Department of Philosophy, Western University
Catherine Stinson is a philosopher of science with interests in neuroscience, psychology, psychiatry, and computational science. Her main interest is how scientific explanations work: How can we be sure that experimental models behave the same way as the systems they stand in for? Are computational models more like experiments run on a digital model, or like a series of calculations? How can we relate the personal, cognitive, neural, and molecular level explanations of a complex psychiatric disorder? One project Catherine is working on at the Rotman Institute is coming up with an account of what sort of a thing an explanation is that can make sense of the diverse and overlapping explanations (at multiple levels, coming from various types of models) that we use to understand a given scientific phenomenon.
Stinson, C. (Forthcoming in 2018) “Explanation and Connectionist Models.” In The Routledge Handbook of the Computational Mind. Eds. M. Colombo, M. Sprevak. PDF draft
Stinson, C. & J. Sullivan, (2017) “Mechanistic Explanation in Neuroscience.” In The Routledge Handbook of Mechanisms and Mechanical Philosophy. Eds. S. Glennan, P. Illari. PDF
Stinson, C. (2017) “Back to the Cradle: Mechanism Schemata from Piaget to DNA.” In Eppur si muove: Doing History and Philosophy of Science with Peter Machamer. Eds. M. Adams, Z. Biener, U. Feest, J. Sullivan. Springer. PDF
Piryankova, I.V., Wong, H.Y., Linkenauger, S., Stinson, C., Longo, M., Bülthoff, H.H., Mohler, B.J. (2014). “Owning an Overweight or Underweight Body: Distinguishing the Physical, Experienced and Virtual Body”. PLOS One 9(8): e103428. JOURNAL WEBSITE
Stinson, C. (2009). “Searching for The Source of Executive Attention”. PSYCHE 15(1): 137-154. JOURNAL WEBSITE
Cognitive Mechanisms and Computational Models: Explanation in Cognitive Neuroscience, University of Pittsburgh, Department of History & Philosophy of Science, 2013
Adaptive Information Filtering with Labeled and Unlabeled Data, University of Toronto, Department of Computer Science, 2002
“Computational Models as Generic Mechanisms”, Munich Center for Mathematical Philosophy, University of Munich, May 2014
“Are ‘Computational Experiments’ Experiments?”, Philosophy Department, York University, April 2014
“Is Explanation in Psychology Mechanistic?”, Explaining Mental Phenomena, University of Tübingen, July 2012
“Epistemology of Computational Modeling in the Social Sciences”, Institute of Social Sciences, University of Kiel, May 2012
“What Mechanisms Can Do (for You)”, Centre for Integrative Neuroscience, University of Tübingen, December 2011
“Searching for The Source of Executive Attention”, ‘Consciousness in a Natural and Cultural Context’ Essay Competition for Junior Scholars, Edinburgh, June 2008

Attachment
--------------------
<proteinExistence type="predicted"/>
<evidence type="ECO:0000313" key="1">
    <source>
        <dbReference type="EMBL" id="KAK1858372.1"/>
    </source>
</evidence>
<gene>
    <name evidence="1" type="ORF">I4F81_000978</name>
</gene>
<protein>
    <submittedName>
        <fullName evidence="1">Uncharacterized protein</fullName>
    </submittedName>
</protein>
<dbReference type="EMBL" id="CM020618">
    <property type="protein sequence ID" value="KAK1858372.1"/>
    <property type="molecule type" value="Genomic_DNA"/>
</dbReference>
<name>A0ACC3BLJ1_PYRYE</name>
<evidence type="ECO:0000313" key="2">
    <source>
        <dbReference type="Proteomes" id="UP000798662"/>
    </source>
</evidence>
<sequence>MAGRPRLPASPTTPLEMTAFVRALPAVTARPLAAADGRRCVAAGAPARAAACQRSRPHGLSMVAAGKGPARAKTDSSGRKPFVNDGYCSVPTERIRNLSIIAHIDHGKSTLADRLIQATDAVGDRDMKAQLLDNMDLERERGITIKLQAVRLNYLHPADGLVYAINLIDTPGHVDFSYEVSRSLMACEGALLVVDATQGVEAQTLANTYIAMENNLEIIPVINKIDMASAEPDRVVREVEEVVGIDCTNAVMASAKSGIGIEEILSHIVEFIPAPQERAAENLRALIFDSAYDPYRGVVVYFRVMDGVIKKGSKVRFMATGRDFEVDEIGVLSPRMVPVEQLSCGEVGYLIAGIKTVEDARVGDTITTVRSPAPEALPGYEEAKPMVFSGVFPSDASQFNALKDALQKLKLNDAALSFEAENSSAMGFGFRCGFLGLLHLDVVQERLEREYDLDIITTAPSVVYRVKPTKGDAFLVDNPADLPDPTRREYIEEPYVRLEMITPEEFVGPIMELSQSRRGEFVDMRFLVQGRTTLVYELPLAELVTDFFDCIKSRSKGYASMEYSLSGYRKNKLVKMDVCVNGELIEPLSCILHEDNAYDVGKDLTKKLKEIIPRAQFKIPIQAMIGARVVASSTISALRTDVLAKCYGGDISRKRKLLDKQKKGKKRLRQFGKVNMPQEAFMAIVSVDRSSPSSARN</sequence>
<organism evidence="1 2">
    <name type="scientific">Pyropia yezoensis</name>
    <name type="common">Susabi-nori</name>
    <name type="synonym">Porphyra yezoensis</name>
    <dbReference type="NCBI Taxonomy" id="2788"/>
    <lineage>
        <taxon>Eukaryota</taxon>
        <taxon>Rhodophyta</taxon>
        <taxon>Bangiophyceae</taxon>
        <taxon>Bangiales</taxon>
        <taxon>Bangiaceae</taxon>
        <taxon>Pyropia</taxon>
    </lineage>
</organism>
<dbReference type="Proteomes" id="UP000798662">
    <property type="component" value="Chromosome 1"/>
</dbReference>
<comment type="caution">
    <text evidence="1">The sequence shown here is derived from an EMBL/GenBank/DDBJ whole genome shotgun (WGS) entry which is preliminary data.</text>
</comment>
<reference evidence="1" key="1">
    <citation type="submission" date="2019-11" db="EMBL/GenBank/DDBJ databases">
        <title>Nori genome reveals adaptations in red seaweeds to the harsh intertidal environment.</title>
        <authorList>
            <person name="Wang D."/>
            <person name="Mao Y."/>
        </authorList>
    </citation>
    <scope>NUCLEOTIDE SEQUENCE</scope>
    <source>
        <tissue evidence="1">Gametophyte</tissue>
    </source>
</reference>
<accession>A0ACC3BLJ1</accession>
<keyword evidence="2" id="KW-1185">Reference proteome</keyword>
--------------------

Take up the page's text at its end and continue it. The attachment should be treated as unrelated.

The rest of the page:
“Abstract Mechanisms and Causal Powers”, (with Boris Hennig) Canadian Society for History and Philosophy of Science, Toronto, Canada; May 2017.
“Mechanistic and Mathematical Explanation Unified”, Mechanistic Integration and Unification in Cognitive Science, Warsaw, Poland; June 2016.
“Grounding Inferences from Model Organisms”, First Principles in Science: Their Epistemic Status and Justification, Munich, Germany; June 2016.
“The Absent Body in Psychiatric Classification, Diagnosis, and Treatment”, Canadian Society for History & Philosophy of Science, Calgary, Canada; May 2016.
“Interoception, Eating Disorders, and the Rubber-Hand Illusion”, Body Perception: Clinical, Experimental, and Philosophical Approaches, Tübingen, November 2013.
“Computational Models as Experimental Systems”, Society for Philosophy of Science in Practice, Toronto, June 2013, and Max Planck Institute for History of Science Predoctoral Seminar, Berlin, December 2010.
“Abstract Models, Generic Mechanisms”, Models & Mechanisms, Tilburg, December 2012.
“Computational Models as Mechanistic Explanations”, Models and Simulations 5, Helsinki, June 2012, and Computability in Europe: Turing Centenary Conference, Cambridge, June 2012.
“The Role of Computational Models in Cognitive Neuroscience”, Epistemology of Modeling and Simulation, Pittsburgh, April 2011, and European Conference on Computing and Philosophy, Barcelona, July 2009 Association for the Scientific Study of Consciousness, Berlin, June 2009 (poster).
“Aristotle’s Argument against Functionalism”, International Society for History of Philosophy of Science, Budapest, June 2010 (with Boris Hennig).
“Attention, Volition, and the Ghost in the Machine”, European Society for Philosophy and Psychology, Geneva, July 2007.
“The Body in Mental Illness”, Rotman Institute of Philosophy, Neuroscience and Society Lecture Series, London, Canada; October 2016.
University of Toronto, Cognitive Science Program
Cognitive Science in Practice, Spring 2018
Seminar in Cognitive Science: Moral Psychology, Spring 2017
Seminar in Cognitive Science: Delusions, Spring 2016
Ryerson University, Philosophy
Critical Thinking (2 sections) Winter 2014
Critical Thinking 1 Winter 2014
University of Tübingen, Philosophy, and Max Planck Institute, Neuroscience Graduate School
Epistemology of Experiment (co-taught) Summer 2013
Mental Architectures (block seminar, co-taught) Winter 2012
University of Pittsburgh, History & Philosophy of Science
Causal Reasoning Spring 2009
Principles of Scientific Reasoning Fall 2008
Mind and Medicine (TA for Edouard Machery) Spring 2007
The Nature of the Emotions (TA for Jim Lennox) Fall 2006
University of Toronto, Computer Science (TA)
Web Programming Fall 2001, Fall 2002
Computer Organization Fall 2000, Spring 2002
Discrete Math for Computer Science Fall 1998, Fall 1999, Summer 2000
Introduction to Artificial Intelligence Spring 1999, Spring 2000
Programming Languages Summer 1999
Introduction to Computer Science Fall 1997